Moreover, the bank may increase its dividends after a bumper year. This may attract more institutional investors that require income.
Lloyds Banks share price rebounded on Monday as it aims to expand outside its core banking service. Last weekend, news emerged that the UK-focussed bank will be aggressively expanding into wealth management.
According to the Mail on Sunday, the boss of Lloyds’s wealth management division Antonio Lorenzo wants to stop haemorrhaging capital transfers from Lloyds to other platforms such as Hargreaves Landsdown (HL).
“Every year,” he said, “more than £10billion is moved from Lloyds to personal pension providers. Our ambition is that in three to five years, we want to grow to more than 10 per cent (from 3 percent) market share.” The bank aims to bulk up and improve its platform services.
Certainly, the £33-billion bank has scope to increase its market share from existing providers, although competition will be tough. This latest drive follows from another Lloyds’ lateral move into rental market via Citra Living.
At the time of writing, the bank share trades at 47.4p.
Lloyds Bank share price has been trending higher in recent weeks. In fact, the whole banking sector is rallying despite the market jitters as a result of spiking energy prices.
Technically Lloyds Bank has reaffirmed the round-number floor near 40p, a level reinforced by the long-term moving average.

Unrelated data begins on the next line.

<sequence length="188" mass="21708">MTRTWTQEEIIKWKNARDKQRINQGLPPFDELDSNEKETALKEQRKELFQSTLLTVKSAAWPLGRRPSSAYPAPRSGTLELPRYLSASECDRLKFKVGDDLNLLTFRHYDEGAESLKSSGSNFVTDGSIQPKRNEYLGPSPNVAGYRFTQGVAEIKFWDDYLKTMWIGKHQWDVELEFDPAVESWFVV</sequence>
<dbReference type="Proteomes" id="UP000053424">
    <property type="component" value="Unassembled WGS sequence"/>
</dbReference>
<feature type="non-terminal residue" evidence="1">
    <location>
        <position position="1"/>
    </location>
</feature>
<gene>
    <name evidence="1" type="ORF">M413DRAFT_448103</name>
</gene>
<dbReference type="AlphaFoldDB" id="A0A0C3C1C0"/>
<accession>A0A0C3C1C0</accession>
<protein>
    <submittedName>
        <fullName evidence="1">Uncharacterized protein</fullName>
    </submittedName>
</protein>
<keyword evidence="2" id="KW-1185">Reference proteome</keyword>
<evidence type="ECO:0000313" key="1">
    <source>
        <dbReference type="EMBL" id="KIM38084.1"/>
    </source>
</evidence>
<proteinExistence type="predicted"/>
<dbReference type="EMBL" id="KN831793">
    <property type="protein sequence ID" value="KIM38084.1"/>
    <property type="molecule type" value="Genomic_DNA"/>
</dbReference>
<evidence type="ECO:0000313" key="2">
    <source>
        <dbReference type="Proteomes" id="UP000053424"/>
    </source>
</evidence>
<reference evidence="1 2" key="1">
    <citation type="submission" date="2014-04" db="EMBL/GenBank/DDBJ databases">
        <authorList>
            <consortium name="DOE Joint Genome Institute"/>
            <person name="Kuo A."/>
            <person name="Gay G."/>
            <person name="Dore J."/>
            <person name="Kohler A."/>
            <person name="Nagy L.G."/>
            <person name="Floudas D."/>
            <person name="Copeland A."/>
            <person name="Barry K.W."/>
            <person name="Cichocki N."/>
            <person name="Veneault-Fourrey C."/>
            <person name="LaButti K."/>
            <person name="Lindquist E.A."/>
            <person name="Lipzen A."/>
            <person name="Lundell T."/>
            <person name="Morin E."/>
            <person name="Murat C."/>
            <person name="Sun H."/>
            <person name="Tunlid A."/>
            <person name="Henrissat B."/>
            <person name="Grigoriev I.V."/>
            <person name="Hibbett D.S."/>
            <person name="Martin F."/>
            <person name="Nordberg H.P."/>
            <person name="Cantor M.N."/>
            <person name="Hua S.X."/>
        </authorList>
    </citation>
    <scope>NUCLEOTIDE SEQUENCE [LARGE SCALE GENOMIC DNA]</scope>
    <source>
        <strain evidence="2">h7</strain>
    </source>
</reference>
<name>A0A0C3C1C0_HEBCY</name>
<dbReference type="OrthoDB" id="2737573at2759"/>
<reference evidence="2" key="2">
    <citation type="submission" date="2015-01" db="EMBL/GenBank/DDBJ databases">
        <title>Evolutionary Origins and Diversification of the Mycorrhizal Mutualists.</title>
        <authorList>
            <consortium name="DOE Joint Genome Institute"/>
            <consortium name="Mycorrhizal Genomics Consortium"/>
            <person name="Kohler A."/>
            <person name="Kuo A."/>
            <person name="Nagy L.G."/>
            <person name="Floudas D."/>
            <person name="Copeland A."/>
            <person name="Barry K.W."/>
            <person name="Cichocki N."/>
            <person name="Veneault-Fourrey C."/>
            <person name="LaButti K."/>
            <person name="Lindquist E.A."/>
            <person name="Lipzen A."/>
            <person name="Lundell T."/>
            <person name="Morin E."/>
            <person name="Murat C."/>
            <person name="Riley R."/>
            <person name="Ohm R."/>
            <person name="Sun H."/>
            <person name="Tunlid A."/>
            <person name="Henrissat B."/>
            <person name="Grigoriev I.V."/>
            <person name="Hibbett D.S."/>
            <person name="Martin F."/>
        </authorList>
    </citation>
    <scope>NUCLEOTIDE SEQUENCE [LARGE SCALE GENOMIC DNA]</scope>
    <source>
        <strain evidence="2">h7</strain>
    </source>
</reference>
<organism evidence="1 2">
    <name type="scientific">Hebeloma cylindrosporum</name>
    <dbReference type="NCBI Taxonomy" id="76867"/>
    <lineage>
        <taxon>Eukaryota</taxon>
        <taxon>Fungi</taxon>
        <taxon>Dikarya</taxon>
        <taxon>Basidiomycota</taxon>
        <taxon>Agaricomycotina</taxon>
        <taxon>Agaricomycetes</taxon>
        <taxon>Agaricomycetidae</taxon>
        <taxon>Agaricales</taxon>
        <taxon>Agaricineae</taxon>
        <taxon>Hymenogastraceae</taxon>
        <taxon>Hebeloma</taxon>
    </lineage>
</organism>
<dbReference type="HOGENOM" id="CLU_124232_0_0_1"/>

With other bank shares already overcoming their summer peaks, such as Barclays (BARC) and RBS (RBS), Lloyds may be pulled higher into the 50p resistance. But its relative strength against these bank peers is lagging.
If you take the view that financial sectors will outperform the market in the near term, you may want to take a look at US banks too. JP Morgan (JPM) is sitting at new all-time highs. In the LSE, you can buy the iShares Financials (IUFS) that track the entire US financial stocks.
The forecast for bank stocks is generally bullish. This can be seen from number of brokers putting positive forecast on Lloyds’ share. More than half of the broker panel is ‘Buy’ or ‘Outperform’. Lloyd’s share price is holding firm because of institutional support.
However, the number of ‘Hold’ has increased over the past year too. This means that some believe other banks may be a better bet than Lloyds.
For the first half of 2021, Lloyds’ net income is about £7.6 billion. This is ample enough to support the dividend yield of 2.6 percent.
Source: Financial Times